Solidarity fer later

I’m reminded by Hogarth, writing in today’s South African Sunday Times that in the 1970s, when the CIA wanted to spread propaganda, they’d plant a story in the foreign press. The U.S. media would then pick it up, et voila! News. It worked well with the (as far as we know, utterly baseless) story that Cuban soldiers were raping women in Angola, which was picked up by the Guardian, New York Times and Washington Post.

So here’s something to file under ‘second time as farce’. The British press, including The Grauniad, is up in arms. So is the Middle and Far Eastern media. There’s a bit of a storm about the contents of a leaked memo in which Tony Blair talks Bush out of bombing Al-Jazeera’s headquarters in Qatar. Google news collects the coverage. But here’s a thing. There’s not a sniff of this story in the U.S. media.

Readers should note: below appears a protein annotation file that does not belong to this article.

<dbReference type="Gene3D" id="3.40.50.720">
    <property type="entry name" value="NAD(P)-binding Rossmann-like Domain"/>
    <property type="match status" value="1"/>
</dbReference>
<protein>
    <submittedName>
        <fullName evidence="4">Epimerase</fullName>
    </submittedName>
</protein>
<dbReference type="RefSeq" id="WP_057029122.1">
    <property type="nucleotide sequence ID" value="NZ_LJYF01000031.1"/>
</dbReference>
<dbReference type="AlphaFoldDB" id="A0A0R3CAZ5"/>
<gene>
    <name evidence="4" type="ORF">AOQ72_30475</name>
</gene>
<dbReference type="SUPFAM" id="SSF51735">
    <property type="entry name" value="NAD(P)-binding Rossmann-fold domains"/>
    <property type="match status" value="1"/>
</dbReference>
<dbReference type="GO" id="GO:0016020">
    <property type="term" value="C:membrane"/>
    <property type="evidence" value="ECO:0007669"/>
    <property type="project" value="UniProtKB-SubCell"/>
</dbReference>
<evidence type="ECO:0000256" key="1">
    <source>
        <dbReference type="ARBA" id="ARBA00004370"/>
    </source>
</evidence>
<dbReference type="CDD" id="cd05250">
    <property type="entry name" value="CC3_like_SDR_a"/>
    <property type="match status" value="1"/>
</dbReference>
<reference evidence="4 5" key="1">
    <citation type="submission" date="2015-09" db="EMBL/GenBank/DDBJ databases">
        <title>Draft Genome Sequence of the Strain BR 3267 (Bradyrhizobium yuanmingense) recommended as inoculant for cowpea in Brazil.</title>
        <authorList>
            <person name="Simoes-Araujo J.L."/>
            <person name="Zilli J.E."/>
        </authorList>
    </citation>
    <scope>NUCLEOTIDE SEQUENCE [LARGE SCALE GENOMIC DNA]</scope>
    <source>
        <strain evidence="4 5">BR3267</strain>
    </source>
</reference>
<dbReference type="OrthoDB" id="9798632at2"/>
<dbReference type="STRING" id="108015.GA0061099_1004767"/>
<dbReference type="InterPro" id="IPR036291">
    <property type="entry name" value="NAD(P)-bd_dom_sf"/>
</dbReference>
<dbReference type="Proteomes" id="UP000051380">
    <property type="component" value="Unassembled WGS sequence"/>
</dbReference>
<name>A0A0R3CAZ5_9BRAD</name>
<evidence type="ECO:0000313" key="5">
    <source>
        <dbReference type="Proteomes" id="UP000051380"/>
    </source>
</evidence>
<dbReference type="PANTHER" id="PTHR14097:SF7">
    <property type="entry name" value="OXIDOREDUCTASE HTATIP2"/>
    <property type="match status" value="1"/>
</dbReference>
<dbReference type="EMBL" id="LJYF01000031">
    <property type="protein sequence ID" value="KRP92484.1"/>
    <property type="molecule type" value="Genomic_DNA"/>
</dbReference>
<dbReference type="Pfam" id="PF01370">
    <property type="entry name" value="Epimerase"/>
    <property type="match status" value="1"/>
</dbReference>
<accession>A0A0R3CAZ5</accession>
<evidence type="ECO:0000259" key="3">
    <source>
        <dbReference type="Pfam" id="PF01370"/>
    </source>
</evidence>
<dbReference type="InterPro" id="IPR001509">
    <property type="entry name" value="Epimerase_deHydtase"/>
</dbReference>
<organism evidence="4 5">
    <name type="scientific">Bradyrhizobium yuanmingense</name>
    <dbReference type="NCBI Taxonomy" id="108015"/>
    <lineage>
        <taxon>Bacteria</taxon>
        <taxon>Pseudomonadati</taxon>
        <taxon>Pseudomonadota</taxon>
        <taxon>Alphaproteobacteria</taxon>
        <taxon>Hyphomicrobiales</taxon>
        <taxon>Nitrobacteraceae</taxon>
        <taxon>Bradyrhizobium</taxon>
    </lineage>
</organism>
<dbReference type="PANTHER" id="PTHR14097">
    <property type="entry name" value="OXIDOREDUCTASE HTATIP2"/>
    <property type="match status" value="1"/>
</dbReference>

Far from being appalled that their colleagues would be executed by their commander in chief, the U.S. news seems almost patriotically mute. Nothing in the New York Times, Washington Post or Los Angeles Times. MSNBC carries a Financial Times version of the story, and CNN.com nods towards it too. And there’s an “Unconfirmed Sources (Satire)” link that, in broadening the story to the bombing of NPR, CBS and CNN, is neither as dark nor as comic as the triangulations of the Ministry of Defence and Pentagon.

But for Al-Jazeera’s journalists, solidarity from their U.S. colleagues looks like it’ll have to wait.

Which reminds me. If you’ve not yet seen Control Room, do. Buy the DVD for the out-takes. They’re harrowing, and many of them really ought to have made it into the final cut.